May 6, 2017
1. The 10 types of micchā ditthi or wrong views must be removed before one can even start on the mundane Eightfold Path; see, “Maha Chattarisaka Sutta (Discourse on the Great Forty)“, which discusses that there are two Eightfold Paths: mundane and Noble.
- It is only then one’s mind is able to see the “bigger picture” and one could comprehend the Three Characteristics or Tilakkhanana (anicca, dukkha, anatta) of this world of 31 realms.
- Once one comprehends Tilakkhanana to some extent, one becomes a Sōtapanna, gets in to the Noble Eightfold Path, and subsequently attains higher stages of Nibbāna.
2. But there are many people today who have at least some of the 10 types of micchā ditthi and believe that they are on the Noble Path. But it is clear from above that some may not even be on the mundane Path.
- Those 10 types of micchā ditthi cannot be given up just by saying to oneself that one believes in them. One’s mind must be convinced of it, and that conviction comes by learning Dhamma, true nature of this world.
- In this post we focus on the para lōka and gandhabba, because many Theravadins incorrectly assume that gandhabba is a Mahayana concept.
3. The 10 types of micchā ditthi are listed in many suttas, including the Maha Cattarisaka Sutta and Pathama Niraya Sagga Sutta (Anguttara Nikaya: AN 10.211): “Natthi dinnaṃ, natthi yiṭṭhaṃ, natthi hutaṃ, natthi sukatadukkaṭānaṃ kammānaṃ phalaṃ vipāko, natthi ayaṃ loko, natthi parō lōkō, natthi mātā, natthi pitā, natthi sattā opapātikā, natthi loke samaṇabrāhmaṇā sammaggatā sammāpaṭipannā ye imañca lōkaṃ parañca lōkaṃ sayaṃ abhiññā sacchikatvā pavedentī’ti“. Translated, the wrong views are:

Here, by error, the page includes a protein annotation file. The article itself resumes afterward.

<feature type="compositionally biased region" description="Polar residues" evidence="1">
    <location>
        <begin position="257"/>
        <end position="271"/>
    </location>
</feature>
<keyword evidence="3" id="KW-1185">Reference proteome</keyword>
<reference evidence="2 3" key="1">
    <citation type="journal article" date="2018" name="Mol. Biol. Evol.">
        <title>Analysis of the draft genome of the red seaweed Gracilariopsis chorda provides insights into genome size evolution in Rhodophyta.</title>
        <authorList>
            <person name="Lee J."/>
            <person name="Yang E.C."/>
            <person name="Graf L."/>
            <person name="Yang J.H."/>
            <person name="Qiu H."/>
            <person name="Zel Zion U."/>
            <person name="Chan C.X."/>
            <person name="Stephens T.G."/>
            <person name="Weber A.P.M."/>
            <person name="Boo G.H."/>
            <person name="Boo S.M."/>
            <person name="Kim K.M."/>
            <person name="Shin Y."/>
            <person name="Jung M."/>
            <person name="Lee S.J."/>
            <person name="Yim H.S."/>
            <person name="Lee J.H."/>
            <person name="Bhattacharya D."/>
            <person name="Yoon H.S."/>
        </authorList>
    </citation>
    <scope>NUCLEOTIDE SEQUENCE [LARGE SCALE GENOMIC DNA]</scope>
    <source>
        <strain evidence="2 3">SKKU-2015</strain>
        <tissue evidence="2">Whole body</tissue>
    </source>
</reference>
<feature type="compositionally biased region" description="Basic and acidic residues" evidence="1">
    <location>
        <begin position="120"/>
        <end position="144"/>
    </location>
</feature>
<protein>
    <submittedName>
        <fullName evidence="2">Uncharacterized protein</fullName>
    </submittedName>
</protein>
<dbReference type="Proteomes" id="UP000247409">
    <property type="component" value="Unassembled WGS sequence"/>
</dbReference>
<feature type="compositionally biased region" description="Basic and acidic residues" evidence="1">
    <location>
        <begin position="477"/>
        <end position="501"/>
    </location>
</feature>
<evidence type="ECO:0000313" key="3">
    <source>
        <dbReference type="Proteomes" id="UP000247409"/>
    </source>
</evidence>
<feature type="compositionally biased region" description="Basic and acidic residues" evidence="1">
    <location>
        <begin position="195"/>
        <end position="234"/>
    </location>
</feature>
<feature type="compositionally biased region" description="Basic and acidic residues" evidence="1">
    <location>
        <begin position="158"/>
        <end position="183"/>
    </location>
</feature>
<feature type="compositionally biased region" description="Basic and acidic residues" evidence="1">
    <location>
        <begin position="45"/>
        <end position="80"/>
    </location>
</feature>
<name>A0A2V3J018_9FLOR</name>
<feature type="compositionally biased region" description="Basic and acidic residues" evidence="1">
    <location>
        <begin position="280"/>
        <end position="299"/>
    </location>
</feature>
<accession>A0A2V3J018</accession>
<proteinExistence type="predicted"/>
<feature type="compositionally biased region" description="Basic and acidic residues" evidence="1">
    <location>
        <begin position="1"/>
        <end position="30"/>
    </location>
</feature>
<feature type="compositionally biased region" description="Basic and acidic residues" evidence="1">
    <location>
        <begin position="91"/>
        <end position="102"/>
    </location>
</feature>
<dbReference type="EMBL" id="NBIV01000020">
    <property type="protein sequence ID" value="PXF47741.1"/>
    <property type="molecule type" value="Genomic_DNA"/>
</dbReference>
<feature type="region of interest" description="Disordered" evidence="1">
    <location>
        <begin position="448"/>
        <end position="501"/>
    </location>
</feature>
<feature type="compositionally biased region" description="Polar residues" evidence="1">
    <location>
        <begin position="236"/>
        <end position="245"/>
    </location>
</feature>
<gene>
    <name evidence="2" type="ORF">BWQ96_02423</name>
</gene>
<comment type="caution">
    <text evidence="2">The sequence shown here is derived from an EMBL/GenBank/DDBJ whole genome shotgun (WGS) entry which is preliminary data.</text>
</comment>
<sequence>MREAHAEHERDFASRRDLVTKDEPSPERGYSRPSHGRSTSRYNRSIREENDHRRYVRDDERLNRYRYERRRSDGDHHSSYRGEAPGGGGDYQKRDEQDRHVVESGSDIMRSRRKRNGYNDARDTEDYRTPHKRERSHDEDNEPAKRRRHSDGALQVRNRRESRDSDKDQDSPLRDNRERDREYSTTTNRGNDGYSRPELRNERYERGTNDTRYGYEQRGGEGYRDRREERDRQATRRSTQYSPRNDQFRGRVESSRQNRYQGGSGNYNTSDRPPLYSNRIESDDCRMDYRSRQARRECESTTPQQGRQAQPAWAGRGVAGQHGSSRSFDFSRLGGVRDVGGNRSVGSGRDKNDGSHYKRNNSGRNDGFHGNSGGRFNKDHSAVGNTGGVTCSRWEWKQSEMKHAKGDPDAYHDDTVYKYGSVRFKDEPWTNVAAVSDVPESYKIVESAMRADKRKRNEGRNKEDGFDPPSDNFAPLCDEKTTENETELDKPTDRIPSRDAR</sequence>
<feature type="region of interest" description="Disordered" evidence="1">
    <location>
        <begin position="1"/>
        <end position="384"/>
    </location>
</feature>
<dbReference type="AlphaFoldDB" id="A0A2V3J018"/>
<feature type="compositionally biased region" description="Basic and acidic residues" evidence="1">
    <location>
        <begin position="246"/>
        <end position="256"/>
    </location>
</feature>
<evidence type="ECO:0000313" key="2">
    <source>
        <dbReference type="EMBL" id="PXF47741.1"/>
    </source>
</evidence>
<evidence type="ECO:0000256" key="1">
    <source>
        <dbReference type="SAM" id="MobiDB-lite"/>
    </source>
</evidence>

- Giving (dāna) has no merits
- being grateful and responding in kind (for what others have done for oneself) has no merits
- respecting and making offerings to those with higher virtues has no merits
- what we enjoy/suffer in this life is not due to kamma vipāka but they “just happen”
- this world does not exist
- para lōka or the world of gandhabba does not exist
- there is no special person as a mother
- there is no special person as a father
- there are no ōpapātika (instantaneous) births
- there are no samana brahmana (basically Ariyas or yogis) with abhinna powers who can see both this world (imanca lōkam) and para lōka (paranca lokam)
4. I have highlighted three types of micchā ditthi that are common (they are somewhat inter-related), but the one about the gandhabba is a micchā ditthi that even those who believe themselves to be “devout Buddhists” seem to have. They believe that the Buddha did not teach about gandhabba or the para lōka.
- There is Tirokuṭṭa petavatthu in the Petavatthu in the Khuddaka Nikāya (KN). This has been translated to English (not very good), but one can get in idea: Tirokudda Kanda: Hungry Shades Outside the Walls.
- Also see, “Antarabhava and gandhabba“.
5. In many suttas, including Mahāsaccaka Sutta and Bodhirājakumāra Sutta the Buddha described how he saw human gandhabbas moving from one physical body to the next (in a single human bhava) with the Pubbenivāsānussati Ñāna on the night he attained the Buddhahood.
- While Ariyas with jhānās can attain both the Pubbenivāsānussati Ñāna (about previous human rebirths) and the Cutūpapāda Ñāna (about past births in all realms), other yogis can mostly acquire only the first one, i.e., they can see only their previous human births. Note that this is related to the last type of micchā ditthi, i.e., to believe that no such Ariyas or yogis exist.
- In the sutta links above, the Pāli version is correct but English and Sinhala translations are not correct, because there is no distinction made between the Pubbenivāsānussati Ñāna and the Cutūpapāda Ñāna. With the first Ñāna, one can see previous human births and the with the second, one can see previous births in all 31 realms.